Burundians will vote Wednesday in a tense general election, despite a largely-ignored outbreak of coronavirus which is set to be the first major challenge for the new president – By AFP
President Pierre Nkurunziza, who has been in power since 2005, shocked observers by deciding to step aside, five years after a controversial third-term run plunged his country into political and economic crisis.
While Ethiopia decided to delay its election this year due to the pandemic, Burundi has pushed forward with the vote at all costs, with heaving crowds of thousands attending political rallies, with only buckets of water and soap available as a nod to the virus.
Burundi has so far officially recorded only 42 cases and one death from the virus, but doctors and the opposition accuse the government of hiding the true extent of the outbreak.
Officials in Burundi have cited divine protection for the country’s ostensibly low infection rate and urged citizens to go about their daily lives without fear.
Burundi has not taken any measures to confine or limit the movement of the population, unlike most other countries in the region with the exception of Tanzania — where many fear the virus is also spreading out of control. God loves Burundi and if there are people who have tested positive, it is so that God may manifest his power in Burundi,” said General Evariste Ndayishimiye, the presidential candidate for the ruling CNDD-FDD party.
The UN and rights organisations attribute much of the violence to the Imbonerakure, members of the ruling party’s youth wing which the UN describes as a militia, as well as the feared national intelligence agency which answers directly to the president, the police, and to a lesser extent the army. However internal party sources say he came under pressure from an influential group of generals to step aside.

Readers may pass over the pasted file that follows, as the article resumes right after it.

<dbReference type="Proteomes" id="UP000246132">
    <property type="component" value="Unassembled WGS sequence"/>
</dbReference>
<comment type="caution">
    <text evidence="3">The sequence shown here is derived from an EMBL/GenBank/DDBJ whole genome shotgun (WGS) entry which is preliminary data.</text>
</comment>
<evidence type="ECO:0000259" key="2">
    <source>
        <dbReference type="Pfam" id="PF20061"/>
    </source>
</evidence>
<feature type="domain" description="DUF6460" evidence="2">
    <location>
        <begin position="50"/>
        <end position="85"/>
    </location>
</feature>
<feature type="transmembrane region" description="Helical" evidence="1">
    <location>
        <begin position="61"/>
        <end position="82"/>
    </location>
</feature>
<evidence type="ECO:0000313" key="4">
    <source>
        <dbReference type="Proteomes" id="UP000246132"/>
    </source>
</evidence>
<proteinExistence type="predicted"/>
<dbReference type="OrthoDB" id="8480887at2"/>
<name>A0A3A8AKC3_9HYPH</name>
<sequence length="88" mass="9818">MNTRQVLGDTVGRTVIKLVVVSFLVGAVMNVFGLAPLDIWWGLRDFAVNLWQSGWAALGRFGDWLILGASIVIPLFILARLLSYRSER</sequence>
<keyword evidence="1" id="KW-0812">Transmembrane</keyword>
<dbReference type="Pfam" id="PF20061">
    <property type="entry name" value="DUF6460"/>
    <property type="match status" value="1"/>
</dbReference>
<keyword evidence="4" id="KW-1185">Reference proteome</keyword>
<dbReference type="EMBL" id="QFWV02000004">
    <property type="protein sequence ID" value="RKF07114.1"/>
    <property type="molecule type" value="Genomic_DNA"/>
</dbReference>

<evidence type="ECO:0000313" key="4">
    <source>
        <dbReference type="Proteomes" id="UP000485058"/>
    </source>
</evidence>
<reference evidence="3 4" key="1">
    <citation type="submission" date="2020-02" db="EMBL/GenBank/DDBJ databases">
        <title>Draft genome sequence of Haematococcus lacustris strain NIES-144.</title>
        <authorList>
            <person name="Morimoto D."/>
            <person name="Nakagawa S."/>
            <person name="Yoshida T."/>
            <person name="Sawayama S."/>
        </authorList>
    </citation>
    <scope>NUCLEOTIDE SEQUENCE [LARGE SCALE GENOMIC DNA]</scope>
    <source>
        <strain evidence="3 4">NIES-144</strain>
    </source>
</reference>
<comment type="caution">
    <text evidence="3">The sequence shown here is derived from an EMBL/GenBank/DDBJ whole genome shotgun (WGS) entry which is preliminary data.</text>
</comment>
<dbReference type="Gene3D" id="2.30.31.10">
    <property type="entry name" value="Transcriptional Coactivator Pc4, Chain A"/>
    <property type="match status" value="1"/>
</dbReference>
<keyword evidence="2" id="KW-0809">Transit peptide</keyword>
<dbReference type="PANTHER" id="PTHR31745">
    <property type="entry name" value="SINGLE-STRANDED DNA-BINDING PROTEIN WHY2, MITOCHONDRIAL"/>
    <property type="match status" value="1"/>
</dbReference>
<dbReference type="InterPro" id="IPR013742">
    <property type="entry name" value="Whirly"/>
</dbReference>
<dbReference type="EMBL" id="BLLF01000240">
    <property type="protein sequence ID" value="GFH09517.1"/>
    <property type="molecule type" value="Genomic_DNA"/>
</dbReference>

At the end of January the party unveiled Ndayishimiye as his successor — a veteran party operator nevertheless seen as softer than Nkurunziza.
- A legitimate rival –
Rwasa comes from the country’s oldest ethnic Hutu rebel movement Palipehutu-FNL which he led in the early 2000s. It was one of the two main rebel groups during Burundi’s 1993-2006 civil war, which pitted Hutu rebels against the minority Tutsi-dominated army.
In the eyes of the Hutu, who make up 85 percent of the population, Rwasa has as much legitimacy as a presidential candidate as the leaders of the other rebel group, now the ruling party.
The East African Community was meant to send a team of observers, but Burundi announced they would have to spend 14 days in quarantine due to the coronavirus, meaning they would be unable to do their job on the day of the election.
Burundi’s 5.1 million registered voters will vote from 0400 GMT to 1400 GMT, for a new president as well as members of parliament and local officials.